Dyfed-Powys PEEL 2016
How effective is the force at keeping people safe and reducing crime?
Dyfed-Powys Police requires improvement in its effectiveness at keeping people safe and reducing crime. The force prevents crime and tackles anti-social behaviour effectively, and it responds well to serious and organised crime. However, investigation standards need to improve, and there are weaknesses in the support and safeguarding provided to vulnerable people. The force has the necessary arrangements in place to ensure that it can fulfil its national policing responsibilities. Our overall judgment this year is the same as last year, when we judged the force to require improvement in respect of effectiveness.
Overall, the effectiveness of Dyfed-Powys Police at keeping people safe and reducing crime requires improvement. This is principally because of a weakness in the way that the force investigates crime and keeps victims safe.
The force has a good approach to preventing crime and has devoted sufficient resources to policing its communities well. It has a good understanding of the threats which are facing its local communities through its work within its communities and its work with other public service organisations.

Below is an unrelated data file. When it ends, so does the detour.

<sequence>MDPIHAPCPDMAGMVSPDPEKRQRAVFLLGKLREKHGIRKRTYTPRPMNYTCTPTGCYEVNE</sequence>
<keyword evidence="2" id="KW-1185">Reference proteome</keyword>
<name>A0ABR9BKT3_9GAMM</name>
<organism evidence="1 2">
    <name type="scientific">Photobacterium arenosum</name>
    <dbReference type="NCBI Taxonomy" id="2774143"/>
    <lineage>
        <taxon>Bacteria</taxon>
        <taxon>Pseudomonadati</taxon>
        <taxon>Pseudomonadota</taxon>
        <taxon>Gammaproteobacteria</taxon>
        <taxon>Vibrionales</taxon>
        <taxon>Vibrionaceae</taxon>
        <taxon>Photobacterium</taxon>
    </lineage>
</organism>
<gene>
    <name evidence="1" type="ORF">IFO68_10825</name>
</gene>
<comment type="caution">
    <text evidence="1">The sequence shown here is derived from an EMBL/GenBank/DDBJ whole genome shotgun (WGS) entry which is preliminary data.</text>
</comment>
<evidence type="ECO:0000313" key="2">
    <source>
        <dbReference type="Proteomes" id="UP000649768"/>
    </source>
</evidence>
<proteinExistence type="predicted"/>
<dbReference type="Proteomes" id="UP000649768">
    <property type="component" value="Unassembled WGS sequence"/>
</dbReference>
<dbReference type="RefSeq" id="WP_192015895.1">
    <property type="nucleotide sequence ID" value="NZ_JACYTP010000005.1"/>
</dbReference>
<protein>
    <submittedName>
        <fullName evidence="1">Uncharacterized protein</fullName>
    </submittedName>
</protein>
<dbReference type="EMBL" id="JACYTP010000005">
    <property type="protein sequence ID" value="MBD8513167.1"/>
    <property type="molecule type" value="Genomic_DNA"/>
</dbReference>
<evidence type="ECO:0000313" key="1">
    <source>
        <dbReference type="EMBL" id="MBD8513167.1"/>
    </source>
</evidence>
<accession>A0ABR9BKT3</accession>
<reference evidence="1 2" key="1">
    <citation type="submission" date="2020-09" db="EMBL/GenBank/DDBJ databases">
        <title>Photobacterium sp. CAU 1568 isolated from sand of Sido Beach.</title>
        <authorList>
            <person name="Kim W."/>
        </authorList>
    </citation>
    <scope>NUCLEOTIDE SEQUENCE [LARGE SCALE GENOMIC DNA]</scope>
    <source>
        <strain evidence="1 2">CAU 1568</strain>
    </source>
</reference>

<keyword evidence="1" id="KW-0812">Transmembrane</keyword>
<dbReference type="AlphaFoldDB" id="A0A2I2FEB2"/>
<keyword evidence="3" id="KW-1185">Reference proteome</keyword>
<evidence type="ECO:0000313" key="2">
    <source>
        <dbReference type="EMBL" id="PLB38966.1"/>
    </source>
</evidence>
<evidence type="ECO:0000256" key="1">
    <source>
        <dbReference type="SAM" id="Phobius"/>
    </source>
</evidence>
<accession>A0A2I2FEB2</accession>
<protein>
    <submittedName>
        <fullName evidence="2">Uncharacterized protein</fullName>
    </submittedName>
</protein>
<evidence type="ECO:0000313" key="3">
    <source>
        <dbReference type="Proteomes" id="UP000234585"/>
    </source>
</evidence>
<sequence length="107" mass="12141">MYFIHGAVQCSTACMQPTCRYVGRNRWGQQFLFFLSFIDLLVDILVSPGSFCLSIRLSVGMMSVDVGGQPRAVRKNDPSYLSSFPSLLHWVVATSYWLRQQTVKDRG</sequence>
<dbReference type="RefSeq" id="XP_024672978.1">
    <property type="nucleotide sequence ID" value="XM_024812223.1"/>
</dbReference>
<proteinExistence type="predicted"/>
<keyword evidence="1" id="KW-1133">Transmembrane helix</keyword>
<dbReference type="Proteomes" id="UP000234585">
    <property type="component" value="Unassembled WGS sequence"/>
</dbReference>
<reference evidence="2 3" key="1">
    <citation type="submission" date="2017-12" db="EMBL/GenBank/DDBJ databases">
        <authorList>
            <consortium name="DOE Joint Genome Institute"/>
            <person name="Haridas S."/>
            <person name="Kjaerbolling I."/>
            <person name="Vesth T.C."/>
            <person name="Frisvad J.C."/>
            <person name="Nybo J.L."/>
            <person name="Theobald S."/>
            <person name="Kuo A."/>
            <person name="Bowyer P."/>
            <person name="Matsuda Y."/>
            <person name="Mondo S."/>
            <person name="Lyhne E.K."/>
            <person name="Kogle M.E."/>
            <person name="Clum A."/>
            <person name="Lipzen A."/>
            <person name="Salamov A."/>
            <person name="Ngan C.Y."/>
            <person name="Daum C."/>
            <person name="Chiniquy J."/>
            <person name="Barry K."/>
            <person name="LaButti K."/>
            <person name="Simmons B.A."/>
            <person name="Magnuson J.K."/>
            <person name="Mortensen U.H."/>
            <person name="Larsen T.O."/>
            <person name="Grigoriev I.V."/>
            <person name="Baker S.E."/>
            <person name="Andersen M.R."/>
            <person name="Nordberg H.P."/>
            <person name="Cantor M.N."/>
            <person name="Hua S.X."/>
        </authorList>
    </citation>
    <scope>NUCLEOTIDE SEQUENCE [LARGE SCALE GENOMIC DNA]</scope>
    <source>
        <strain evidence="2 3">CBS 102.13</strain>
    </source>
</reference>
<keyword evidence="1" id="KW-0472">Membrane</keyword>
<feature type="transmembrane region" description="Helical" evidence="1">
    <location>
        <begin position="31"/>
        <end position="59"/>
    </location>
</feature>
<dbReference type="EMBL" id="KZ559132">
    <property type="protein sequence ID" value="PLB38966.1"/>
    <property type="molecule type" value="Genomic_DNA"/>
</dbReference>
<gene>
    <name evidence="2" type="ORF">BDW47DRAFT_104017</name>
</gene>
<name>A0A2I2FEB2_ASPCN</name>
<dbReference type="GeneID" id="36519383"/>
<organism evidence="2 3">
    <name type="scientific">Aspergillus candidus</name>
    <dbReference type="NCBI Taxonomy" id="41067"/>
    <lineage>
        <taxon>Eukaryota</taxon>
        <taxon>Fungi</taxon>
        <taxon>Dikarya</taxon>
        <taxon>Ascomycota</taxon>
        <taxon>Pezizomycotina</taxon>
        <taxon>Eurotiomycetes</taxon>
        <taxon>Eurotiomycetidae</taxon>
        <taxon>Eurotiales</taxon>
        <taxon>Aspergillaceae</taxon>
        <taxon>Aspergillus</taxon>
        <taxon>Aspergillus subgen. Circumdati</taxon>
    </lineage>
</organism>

Dyfed-Powys Police requires improvement at investigating crime and reducing re-offending. The initial investigation of crime is good at the first point of contact, and the use of a risk-based assessment method by call handlers is a welcome improvement. However, the crime allocation policy is based on the type of crime rather than the threat, harm and risk involved. This means that the force is not taking a victim-focused approach to the allocation of all crime.